I’ve always liked Alexander Payne. ‘Sideways’ is a personal favorite and I take pride in saying that, as one of the film’s first viewers, I immediately recognized its prowess. Though it would be ambitious to say he’s done it again with ‘Downsizing,’ he’s certainly near the target. Payne and the film’s breakout star, Hong Chau, visited the Hammer Museum for a Q&A following the film, and the esteemed director gave us a closer look at the film’s underlying message hidden inside his playful concept. The Museum of Modern Art’s renowned series presents influential films over the past 12 months and they’ve got quite the roster to choose from. It’s also worth noting that only in Los Angeles would you get to pick the brain of the film’s creators and actors, so this opportunity is not to be missed.
‘Downsizing’ imagines what might happen if humans miniaturize themselves as a solution to over-population and financial strain. The new scientific discovery is irreversible, but the promise of a better life is too good to ignore. Paul Safranek (Matt Damon) and wife Audrey (Kristen Wiig) decide to abandon Omaha in order to move to a new downsized community, but things go awry when Audrey abandons the plan, leaving Paul on his own. To put it simply, the political undertones are hidden within this comforting comedic delivery. Though it’s clear that much of this message is about our environmental destruction, there’sso many other questions to ask. First, if your income was suddenly 100 times its current value, would that solve your problems? Second, our middle class is becoming ever-the-more squeezed, making it sad that we’d have to resort to a 5-inch-tall solution. And lastly, those who downsize now have a self-imposed minority status.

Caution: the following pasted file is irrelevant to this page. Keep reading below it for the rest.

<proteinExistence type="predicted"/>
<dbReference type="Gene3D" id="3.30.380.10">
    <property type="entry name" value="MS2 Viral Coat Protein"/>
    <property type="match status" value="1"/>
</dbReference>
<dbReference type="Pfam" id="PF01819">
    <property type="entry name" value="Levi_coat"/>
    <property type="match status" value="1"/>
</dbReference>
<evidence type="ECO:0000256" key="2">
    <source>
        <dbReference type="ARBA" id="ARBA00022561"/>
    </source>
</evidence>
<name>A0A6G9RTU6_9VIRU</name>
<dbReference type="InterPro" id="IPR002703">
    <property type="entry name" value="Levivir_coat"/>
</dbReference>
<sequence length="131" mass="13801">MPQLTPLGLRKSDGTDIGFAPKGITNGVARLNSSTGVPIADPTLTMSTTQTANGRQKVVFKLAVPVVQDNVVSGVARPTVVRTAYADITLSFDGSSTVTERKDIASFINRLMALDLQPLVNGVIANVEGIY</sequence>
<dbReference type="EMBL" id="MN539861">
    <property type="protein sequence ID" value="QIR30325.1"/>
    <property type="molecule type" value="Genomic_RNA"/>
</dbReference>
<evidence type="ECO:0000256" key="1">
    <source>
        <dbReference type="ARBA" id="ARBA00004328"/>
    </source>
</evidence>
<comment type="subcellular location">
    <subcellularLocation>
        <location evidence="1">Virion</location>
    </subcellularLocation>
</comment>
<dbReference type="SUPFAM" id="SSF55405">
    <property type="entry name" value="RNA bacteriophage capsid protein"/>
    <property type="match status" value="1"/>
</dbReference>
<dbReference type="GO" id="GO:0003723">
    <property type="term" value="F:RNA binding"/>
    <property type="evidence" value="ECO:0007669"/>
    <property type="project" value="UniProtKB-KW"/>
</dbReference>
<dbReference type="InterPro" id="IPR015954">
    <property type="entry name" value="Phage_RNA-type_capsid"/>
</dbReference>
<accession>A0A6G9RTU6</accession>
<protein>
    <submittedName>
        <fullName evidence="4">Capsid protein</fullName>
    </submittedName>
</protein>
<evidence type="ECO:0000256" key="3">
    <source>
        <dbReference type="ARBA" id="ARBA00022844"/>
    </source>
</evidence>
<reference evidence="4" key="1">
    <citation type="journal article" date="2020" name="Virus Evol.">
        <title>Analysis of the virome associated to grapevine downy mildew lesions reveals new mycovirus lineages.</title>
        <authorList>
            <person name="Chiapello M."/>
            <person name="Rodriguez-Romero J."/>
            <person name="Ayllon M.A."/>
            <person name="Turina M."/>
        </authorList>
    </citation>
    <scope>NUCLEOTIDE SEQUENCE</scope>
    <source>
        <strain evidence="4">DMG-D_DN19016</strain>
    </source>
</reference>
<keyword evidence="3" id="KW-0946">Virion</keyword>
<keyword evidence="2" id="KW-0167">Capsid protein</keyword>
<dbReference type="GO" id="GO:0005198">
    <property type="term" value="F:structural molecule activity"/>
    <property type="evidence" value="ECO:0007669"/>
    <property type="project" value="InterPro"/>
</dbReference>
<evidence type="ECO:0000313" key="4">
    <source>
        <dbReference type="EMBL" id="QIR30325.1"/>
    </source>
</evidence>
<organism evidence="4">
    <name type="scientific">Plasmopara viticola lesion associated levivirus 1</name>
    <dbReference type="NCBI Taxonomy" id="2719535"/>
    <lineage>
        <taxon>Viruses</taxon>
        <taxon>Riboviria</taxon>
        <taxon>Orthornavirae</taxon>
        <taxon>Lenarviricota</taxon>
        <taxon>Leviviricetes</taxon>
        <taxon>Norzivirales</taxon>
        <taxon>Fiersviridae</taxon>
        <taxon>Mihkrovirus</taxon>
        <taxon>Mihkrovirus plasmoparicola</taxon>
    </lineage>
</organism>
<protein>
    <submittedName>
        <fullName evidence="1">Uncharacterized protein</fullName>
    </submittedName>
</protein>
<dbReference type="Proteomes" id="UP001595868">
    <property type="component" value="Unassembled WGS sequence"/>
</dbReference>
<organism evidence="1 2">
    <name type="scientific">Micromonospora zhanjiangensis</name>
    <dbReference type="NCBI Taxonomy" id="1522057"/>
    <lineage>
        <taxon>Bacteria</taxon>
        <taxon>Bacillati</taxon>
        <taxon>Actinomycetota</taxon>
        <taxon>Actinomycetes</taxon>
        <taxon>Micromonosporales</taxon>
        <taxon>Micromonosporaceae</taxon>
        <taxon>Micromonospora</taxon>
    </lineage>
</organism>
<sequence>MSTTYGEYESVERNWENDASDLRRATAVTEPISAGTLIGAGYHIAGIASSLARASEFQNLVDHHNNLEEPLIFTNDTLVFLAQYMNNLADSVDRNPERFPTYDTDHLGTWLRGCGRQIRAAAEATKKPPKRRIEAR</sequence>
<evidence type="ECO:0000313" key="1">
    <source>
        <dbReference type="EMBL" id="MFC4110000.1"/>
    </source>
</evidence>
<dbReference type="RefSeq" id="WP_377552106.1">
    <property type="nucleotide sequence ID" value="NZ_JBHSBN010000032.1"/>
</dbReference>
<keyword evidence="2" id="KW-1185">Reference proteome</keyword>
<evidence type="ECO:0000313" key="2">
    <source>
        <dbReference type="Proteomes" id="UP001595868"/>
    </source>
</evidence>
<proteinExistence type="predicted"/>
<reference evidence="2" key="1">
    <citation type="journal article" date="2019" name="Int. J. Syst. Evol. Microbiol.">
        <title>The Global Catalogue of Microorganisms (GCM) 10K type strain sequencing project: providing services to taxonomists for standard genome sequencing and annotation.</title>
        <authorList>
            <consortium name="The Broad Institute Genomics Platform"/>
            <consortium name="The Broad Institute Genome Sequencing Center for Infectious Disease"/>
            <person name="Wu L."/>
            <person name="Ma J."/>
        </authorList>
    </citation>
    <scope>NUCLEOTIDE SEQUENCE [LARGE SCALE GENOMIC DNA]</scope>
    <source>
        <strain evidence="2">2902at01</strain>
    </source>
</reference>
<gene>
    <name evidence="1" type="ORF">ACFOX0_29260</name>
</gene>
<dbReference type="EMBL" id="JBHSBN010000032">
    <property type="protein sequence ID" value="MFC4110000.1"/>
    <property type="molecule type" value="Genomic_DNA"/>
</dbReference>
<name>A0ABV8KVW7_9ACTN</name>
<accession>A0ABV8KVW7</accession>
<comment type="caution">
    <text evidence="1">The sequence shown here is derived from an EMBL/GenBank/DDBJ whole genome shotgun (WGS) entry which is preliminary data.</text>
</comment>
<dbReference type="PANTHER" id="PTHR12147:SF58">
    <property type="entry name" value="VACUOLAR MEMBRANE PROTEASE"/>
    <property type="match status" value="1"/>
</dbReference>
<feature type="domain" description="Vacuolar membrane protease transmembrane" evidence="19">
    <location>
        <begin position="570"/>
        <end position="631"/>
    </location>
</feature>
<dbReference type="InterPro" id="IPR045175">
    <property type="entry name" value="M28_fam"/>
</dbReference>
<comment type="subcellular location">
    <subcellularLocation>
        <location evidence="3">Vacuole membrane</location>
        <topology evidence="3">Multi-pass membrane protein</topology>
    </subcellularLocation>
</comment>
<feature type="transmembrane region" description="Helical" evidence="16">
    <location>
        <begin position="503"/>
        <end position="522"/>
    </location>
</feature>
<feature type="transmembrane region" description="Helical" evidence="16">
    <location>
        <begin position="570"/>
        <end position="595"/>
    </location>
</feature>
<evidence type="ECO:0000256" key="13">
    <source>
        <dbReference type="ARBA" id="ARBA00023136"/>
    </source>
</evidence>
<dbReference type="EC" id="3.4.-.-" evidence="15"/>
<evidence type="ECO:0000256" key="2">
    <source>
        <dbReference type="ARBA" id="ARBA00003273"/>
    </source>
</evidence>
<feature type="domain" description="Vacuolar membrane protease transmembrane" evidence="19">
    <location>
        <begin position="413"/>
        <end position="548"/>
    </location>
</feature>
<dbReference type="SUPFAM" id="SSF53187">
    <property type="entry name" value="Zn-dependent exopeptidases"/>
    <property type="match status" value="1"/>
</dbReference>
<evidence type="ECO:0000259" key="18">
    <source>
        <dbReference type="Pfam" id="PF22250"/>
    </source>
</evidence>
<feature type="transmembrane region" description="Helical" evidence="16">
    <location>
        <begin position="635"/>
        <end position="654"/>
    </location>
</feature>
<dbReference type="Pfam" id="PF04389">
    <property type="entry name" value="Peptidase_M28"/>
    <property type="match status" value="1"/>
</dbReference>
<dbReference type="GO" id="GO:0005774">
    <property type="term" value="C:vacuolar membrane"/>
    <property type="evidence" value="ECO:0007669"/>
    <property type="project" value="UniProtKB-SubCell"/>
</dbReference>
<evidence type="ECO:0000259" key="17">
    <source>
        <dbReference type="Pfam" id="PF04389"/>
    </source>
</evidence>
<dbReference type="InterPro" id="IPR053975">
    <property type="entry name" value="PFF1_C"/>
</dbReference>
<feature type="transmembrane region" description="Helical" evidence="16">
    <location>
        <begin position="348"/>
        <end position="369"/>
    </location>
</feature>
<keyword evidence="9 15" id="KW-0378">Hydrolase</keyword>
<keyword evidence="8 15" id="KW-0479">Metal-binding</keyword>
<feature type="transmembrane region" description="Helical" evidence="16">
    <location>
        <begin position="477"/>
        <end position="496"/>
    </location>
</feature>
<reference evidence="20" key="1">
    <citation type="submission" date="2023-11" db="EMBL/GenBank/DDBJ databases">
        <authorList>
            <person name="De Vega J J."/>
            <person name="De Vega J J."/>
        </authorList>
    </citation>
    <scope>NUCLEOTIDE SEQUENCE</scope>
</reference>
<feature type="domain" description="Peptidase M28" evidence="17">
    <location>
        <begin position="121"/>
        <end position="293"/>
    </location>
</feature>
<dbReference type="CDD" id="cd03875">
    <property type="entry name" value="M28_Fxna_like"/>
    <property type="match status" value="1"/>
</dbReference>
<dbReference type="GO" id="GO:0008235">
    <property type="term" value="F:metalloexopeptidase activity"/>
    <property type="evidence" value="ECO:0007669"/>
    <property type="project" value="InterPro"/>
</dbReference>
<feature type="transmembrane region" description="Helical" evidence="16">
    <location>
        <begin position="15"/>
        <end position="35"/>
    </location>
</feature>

I think even Matt Damon would agree that Hong Chau (Ngoc Lan) is the star of this film. A Vietnamese prison escapee who was forcibly miniaturized and is missing a lower leg, Lan seems to rid Paul of his own self-pity. By opening his eyes to her world, he breaks free of the cage he built for himself in both his worlds. If I could offer any critique, I’d say that the film is at its best when there’s a big/small juxtaposition. Instead of focusing its characters on Leisure Land (their new community), I’d have kept the interplay with the regular-sized community. After all, if there’s no big/small perspective, then everyone stays the same size, and the joke is lost. The funny, creative opportunities could have been pushed a tad further. And though I spent most of the film engrossed in all its possible social messages, Payne made those messages quite clear at the end, and it was a tad too heavy-handed for my taste. On an overall scale; however, it was a thought-provoking breath of fresh air.